Glucose deprivation elicits phenotypic plasticity via ZEB1-mediated expression of NNMT
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Justyna Kanska1, Paul-Joseph P. Aspuria1, Barbie Taylor-Harding1, Lindsay Spurka2, Vincent Funari2, Sandra Orsulic1,3, Beth Y. Karlan1,3, W. Ruprecht Wiedemeyer1,3
1Women’s Cancer Program at the Samuel Oschin Cancer Institute, Cedars-Sinai Medical Center, Los Angeles, CA 90048, USA
2Genomics Core, Cedars-Sinai Medical Center, Los Angeles, CA 90048, USA
3Department of Obstetrics and Gynecology, David Geffen School of Medicine, University of California, Los Angeles, CA 90048, USA
W. Ruprecht Wiedemeyer, email: email@example.com
Keywords: nicotinamide N-methyltransferase, ovarian cancer, chronic nutritional stress, mesenchymal gene expression, cancer metabolism
Received: July 20, 2016 Accepted: February 06, 2017 Published: February 17, 2017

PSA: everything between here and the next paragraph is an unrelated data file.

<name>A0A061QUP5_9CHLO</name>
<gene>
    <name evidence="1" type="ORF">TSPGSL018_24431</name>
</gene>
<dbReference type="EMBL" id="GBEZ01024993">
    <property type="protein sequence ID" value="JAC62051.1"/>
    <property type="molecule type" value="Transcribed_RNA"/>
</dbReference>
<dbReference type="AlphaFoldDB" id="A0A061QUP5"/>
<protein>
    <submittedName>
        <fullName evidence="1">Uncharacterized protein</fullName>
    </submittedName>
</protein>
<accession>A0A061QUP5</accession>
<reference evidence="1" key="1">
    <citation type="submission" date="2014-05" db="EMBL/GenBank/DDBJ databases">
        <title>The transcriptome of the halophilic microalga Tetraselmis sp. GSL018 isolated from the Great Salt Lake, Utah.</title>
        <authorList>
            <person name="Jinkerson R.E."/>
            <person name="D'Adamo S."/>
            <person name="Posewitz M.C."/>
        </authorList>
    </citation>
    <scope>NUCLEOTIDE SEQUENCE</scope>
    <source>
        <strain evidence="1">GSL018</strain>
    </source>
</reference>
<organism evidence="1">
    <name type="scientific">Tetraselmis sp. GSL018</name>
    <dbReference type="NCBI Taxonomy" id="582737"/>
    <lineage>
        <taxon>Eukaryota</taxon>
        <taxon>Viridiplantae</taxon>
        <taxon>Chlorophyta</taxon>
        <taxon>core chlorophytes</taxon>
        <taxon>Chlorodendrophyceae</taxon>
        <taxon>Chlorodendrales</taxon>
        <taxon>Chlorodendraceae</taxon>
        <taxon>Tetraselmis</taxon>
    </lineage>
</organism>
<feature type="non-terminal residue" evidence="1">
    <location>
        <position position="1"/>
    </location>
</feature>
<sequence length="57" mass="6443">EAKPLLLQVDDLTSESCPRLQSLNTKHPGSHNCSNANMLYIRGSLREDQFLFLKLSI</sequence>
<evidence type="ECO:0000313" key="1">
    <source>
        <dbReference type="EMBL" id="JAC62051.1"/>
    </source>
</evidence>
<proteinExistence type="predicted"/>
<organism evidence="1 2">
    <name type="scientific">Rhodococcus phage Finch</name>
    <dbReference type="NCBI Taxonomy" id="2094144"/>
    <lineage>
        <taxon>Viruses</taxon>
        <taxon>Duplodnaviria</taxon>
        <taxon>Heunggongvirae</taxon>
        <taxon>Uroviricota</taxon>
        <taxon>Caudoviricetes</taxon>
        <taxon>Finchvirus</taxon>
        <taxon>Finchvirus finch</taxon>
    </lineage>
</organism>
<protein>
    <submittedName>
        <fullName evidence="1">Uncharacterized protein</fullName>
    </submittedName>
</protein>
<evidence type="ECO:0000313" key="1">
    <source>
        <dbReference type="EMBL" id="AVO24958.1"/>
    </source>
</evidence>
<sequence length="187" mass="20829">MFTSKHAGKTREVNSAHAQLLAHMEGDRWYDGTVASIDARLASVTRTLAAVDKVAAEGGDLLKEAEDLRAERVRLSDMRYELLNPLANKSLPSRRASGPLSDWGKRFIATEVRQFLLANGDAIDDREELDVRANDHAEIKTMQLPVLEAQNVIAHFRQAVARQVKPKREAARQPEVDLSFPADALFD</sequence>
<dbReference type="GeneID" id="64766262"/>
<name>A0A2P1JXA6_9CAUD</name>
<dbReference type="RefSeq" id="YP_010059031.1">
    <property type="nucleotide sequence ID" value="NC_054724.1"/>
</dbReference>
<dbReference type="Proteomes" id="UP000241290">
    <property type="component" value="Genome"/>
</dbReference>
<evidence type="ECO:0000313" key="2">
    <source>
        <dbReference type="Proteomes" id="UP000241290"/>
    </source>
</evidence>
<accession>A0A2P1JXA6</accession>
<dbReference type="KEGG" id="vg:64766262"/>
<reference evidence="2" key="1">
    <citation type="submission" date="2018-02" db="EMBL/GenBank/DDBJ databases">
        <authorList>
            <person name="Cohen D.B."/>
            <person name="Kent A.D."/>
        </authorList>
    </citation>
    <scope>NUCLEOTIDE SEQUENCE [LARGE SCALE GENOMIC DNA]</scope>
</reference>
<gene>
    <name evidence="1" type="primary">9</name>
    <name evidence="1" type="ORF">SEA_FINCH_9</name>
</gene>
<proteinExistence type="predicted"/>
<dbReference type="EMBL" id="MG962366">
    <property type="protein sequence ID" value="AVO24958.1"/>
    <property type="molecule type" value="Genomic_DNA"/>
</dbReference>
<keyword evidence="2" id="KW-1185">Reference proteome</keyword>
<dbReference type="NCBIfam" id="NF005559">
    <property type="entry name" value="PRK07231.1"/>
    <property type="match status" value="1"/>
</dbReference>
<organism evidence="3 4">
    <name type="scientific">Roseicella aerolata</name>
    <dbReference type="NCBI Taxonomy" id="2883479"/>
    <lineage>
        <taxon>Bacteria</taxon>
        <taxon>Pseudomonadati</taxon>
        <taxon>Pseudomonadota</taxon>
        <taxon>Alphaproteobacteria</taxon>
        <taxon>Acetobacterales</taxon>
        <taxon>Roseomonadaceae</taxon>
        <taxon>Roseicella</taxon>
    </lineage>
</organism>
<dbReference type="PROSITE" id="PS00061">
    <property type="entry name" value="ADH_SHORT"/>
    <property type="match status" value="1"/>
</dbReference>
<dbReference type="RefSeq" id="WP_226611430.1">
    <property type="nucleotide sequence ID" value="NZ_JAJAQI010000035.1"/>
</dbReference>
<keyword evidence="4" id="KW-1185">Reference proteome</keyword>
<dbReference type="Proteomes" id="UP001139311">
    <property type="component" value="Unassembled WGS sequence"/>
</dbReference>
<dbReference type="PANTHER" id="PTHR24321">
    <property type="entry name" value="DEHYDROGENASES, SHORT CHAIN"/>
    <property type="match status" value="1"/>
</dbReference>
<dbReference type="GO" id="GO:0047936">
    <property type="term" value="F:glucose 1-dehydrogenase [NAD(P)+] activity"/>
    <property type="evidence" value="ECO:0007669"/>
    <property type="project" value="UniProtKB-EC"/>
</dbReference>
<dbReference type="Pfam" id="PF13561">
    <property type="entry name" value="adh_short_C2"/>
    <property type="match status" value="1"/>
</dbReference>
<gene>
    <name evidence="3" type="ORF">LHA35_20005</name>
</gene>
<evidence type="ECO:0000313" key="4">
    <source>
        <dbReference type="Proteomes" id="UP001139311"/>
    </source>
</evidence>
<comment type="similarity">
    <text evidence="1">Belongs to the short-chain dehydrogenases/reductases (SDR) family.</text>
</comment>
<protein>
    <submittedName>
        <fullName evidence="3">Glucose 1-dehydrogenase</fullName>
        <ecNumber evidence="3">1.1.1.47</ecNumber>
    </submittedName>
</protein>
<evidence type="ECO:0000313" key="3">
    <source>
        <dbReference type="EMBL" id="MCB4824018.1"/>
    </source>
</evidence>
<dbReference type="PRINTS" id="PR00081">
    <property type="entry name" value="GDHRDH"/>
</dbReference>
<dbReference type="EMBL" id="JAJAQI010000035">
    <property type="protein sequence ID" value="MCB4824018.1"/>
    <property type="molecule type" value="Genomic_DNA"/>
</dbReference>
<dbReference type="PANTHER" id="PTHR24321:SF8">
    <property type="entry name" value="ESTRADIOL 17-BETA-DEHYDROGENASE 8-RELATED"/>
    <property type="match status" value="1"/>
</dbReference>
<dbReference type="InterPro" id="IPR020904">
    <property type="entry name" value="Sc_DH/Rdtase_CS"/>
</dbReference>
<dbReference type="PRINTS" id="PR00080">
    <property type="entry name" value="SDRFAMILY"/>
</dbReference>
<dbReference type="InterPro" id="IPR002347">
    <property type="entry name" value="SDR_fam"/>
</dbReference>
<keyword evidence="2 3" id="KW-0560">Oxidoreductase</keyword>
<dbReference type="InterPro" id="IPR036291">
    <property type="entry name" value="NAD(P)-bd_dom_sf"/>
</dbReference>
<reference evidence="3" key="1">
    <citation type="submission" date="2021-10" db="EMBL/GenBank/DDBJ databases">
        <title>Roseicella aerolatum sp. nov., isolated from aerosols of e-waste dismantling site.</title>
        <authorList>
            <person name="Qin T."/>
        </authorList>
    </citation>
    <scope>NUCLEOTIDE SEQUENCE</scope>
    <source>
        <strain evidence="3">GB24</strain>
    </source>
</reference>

Glucose is considered the primary energy source for all cells, and some cancers are addicted to glucose. Here, we investigated the functional consequences of chronic glucose deprivation in serous ovarian cancer cells. We found that cells resistant to glucose starvation (glucose-restricted cells) demonstrated increased metabolic plasticity that was dependent on NNMT (Nicotinamide N-methyltransferase) expression. We further show that ZEB1 induced NNMT, rendered cells resistant to glucose deprivation and recapitulated metabolic adaptations and mesenchymal gene expression observed in glucose-restricted cells. NNMT depletion reversed metabolic plasticity in glucose-restricted cells and prevented de novo formation of glucose-restricted colonies. In addition to its role in glucose independence, we found that NNMT was required for other ZEB1-induced phenotypes, such as increased migration. NNMT protein levels were also elevated in metastatic and recurrent tumors compared to matched primary carcinomas, while normal ovary and fallopian tube tissue had no detectable NNMT expression. Our studies define a novel ZEB1/NNMT signaling axis, which elicits mesenchymal gene expression, as well as phenotypic and metabolic plasticity in ovarian cancer cells upon chronic glucose starvation. Understanding the causes of cancer cell plasticity is crucial for the development of therapeutic strategies to counter intratumoral heterogeneity, acquired drug resistance and recurrence in high-grade serous ovarian cancer (HGSC).
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